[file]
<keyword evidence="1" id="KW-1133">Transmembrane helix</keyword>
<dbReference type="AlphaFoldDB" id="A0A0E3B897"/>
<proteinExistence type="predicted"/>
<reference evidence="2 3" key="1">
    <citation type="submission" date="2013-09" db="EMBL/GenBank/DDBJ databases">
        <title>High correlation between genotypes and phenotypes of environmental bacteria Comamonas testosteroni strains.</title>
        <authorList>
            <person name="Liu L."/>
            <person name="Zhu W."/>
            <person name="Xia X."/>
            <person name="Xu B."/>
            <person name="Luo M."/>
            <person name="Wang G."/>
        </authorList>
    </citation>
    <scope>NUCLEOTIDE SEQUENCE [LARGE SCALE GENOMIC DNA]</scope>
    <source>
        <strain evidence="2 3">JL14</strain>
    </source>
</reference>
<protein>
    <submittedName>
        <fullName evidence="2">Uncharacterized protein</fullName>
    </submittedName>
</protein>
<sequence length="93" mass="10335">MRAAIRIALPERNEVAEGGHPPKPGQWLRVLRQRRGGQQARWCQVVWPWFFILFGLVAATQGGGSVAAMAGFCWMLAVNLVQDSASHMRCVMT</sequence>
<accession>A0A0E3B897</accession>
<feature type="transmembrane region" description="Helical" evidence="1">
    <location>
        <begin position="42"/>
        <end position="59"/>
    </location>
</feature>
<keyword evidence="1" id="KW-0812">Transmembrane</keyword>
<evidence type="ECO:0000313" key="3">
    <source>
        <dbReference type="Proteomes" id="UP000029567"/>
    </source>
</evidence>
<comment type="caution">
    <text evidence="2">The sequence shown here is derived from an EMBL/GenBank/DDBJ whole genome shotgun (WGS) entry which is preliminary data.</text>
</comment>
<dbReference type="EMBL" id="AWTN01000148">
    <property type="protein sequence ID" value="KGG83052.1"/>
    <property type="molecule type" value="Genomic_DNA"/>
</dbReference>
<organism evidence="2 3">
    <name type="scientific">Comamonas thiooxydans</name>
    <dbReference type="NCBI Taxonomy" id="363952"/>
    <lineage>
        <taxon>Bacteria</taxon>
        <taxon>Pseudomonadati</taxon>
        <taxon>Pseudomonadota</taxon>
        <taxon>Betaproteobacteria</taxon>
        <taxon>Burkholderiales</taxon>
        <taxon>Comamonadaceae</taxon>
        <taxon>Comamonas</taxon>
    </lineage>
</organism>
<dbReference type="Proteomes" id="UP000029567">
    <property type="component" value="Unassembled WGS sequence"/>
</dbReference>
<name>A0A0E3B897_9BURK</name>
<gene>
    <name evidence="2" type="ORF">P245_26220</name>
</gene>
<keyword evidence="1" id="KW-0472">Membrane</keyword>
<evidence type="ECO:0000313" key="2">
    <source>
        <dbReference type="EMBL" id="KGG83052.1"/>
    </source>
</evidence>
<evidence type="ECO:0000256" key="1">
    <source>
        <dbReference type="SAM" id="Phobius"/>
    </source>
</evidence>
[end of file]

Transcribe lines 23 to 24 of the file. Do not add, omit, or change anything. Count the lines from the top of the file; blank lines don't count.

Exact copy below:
        <fullName evidence="2">Uncharacterized protein</fullName>
    </submittedName>